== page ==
Language for taxonomic names, redux
petercon at microsoft.com
Wed Feb 22 23:49:14 CET 2017
But relying on a language tag to achieve style effects is not a good basis for adding a subtag since a language tag isn't necessary to define styles, and classes can just as easily be used.
From: pigsotwing at gmail.com [mailto:pigsotwing at gmail.com] On Behalf Of Andy Mabbett
Sent: Wednesday, February 22, 2017 11:50 AM
To: Peter Constable <petercon at microsoft.com>
Cc: ietflang IETF Languages Discussion <ietf-languages at iana.org>
Subject: Re: Language for taxonomic names, redux
On 22 February 2017 at 18:48, Peter Constable <petercon at microsoft.com> wrote:
> From: Ietf-languages [mailto:ietf-languages-bounces at alvestrand.no] On
> Behalf Of Andy Mabbett
>> I've set out several additional use-cases previously, including:
>> * Selection for styling by CSS
> So <span class="bioTaxonomy"> isn't sufficient how?
Sufficient for what? I made no argument that such markup is not suffcemnt /merely/ for styling; I provided an example of how a language tag might be sued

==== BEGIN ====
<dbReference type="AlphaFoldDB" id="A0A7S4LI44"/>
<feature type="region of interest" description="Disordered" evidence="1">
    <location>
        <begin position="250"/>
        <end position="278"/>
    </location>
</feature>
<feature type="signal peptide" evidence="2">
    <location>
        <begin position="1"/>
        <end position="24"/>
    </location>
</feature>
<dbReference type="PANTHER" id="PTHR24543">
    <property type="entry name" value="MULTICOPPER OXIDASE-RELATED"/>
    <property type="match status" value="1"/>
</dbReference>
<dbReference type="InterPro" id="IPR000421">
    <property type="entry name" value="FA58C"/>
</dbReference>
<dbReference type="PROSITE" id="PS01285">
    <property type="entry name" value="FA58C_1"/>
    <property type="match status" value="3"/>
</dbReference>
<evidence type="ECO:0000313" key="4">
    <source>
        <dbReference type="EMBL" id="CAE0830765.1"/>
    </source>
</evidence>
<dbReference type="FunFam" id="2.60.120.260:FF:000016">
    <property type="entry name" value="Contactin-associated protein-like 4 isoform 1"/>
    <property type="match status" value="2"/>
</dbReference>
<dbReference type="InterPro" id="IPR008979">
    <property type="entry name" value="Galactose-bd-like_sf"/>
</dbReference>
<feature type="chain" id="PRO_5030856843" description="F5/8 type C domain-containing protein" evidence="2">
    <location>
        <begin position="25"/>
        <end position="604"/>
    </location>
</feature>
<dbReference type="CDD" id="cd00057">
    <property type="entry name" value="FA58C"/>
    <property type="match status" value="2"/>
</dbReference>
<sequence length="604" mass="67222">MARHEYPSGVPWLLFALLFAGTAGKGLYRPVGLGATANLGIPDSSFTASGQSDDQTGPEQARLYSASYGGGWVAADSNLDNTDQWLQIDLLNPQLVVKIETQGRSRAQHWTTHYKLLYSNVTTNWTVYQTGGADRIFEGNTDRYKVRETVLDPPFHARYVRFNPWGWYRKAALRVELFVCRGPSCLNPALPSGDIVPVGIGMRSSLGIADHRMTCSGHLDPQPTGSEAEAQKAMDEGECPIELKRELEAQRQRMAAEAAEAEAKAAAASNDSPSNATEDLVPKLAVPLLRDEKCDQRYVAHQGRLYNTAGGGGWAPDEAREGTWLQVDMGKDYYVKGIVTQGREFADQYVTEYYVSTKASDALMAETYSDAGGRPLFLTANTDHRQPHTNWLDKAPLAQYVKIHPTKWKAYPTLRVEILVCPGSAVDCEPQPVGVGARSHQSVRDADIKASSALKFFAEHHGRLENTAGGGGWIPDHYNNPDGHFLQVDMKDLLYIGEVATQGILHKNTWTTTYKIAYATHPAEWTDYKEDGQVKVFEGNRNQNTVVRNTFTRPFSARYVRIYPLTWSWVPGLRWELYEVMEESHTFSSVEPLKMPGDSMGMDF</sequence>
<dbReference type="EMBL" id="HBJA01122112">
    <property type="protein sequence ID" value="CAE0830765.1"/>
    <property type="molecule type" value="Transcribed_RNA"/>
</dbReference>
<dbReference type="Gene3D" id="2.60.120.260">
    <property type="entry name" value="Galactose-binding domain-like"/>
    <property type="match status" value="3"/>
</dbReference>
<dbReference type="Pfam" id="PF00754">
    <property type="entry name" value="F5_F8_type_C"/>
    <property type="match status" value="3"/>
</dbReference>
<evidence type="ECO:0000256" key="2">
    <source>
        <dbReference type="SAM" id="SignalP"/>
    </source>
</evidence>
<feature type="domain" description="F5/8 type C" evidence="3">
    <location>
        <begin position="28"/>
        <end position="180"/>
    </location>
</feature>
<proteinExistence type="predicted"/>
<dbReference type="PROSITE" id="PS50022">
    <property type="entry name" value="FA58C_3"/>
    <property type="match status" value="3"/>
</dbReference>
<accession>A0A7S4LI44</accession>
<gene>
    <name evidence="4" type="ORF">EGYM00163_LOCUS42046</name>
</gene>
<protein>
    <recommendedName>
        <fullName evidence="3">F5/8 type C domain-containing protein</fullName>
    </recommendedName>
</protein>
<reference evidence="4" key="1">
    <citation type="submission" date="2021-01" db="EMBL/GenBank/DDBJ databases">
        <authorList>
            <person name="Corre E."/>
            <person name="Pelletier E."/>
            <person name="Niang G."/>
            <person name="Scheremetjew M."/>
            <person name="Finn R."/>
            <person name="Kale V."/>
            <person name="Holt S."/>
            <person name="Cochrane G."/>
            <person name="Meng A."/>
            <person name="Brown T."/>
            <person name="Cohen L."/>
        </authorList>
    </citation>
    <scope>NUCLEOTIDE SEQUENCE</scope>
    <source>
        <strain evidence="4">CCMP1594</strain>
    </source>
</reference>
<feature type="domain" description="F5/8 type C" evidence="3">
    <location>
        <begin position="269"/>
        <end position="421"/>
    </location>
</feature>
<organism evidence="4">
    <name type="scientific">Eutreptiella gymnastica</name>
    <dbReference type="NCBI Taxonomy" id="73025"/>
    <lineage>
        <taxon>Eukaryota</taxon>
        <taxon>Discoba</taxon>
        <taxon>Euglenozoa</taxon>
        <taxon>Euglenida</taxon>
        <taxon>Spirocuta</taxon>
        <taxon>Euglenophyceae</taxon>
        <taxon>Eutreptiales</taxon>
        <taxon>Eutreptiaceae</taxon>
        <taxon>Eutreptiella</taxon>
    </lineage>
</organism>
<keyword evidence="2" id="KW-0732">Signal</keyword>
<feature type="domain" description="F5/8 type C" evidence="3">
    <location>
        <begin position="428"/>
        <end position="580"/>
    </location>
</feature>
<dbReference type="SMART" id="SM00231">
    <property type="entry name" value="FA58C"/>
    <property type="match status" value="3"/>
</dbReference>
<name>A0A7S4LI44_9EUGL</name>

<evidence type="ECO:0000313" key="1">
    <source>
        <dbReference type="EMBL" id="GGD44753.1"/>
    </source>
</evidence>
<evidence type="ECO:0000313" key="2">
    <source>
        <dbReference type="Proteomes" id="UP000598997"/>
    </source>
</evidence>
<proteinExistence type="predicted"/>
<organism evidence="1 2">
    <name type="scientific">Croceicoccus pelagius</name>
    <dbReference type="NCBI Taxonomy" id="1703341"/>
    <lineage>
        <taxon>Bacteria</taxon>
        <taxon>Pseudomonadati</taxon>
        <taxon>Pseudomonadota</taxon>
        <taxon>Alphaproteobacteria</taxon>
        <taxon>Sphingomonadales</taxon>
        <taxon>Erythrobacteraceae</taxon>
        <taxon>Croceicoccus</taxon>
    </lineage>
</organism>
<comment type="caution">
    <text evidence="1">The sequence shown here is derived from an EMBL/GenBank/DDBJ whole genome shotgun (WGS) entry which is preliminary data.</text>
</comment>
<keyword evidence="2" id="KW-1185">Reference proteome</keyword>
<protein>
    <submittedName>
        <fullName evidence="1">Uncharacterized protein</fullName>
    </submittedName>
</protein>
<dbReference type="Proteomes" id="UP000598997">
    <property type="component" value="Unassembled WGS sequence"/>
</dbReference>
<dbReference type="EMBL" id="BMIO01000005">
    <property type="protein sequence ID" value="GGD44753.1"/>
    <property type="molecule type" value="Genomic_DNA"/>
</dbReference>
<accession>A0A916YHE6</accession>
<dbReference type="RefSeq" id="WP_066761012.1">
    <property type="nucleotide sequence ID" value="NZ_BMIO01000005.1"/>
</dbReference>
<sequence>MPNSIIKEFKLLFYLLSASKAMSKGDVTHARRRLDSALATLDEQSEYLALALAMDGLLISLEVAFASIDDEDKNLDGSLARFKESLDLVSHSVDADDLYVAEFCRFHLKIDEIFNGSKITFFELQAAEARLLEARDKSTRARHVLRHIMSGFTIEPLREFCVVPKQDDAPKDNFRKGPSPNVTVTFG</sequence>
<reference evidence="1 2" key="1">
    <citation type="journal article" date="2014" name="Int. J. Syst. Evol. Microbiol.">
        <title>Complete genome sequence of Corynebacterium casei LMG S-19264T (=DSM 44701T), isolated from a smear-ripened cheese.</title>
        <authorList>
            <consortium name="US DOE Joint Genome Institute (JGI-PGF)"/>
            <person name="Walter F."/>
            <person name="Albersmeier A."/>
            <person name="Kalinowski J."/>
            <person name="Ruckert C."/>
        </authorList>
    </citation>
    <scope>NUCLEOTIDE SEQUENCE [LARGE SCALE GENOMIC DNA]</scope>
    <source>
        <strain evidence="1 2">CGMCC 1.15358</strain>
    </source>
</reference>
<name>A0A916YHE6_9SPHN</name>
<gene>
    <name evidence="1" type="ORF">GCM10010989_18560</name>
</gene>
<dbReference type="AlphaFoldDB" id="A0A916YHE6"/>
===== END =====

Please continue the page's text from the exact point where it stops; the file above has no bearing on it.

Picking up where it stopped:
> The request for a use case isn't merely asking for hypothetical ways
> in which a subtag might possibly be used, but rather is asking for ways in which it would _likely_ be used.
It would /likely be used in the manner described.
See for eample:
I know several people who already use this technique.
> you have to provide reason to believe that (a) TTS engines for the
> particular varieties in question are likely to be created, and (b)
> that there is a community of users that would likely markup up content so as to take advantage of that.
See the Wikipedia (& sister project) case I gave earlier. I'm quite sure that my colleagues and friends who maintain taxonomic directories (at the UK & US National History Museums, BirdGuides, BBC, BTO, RSPB, and many more) would follow suit. See also the case made by Gregor Hagedorn in 2008.
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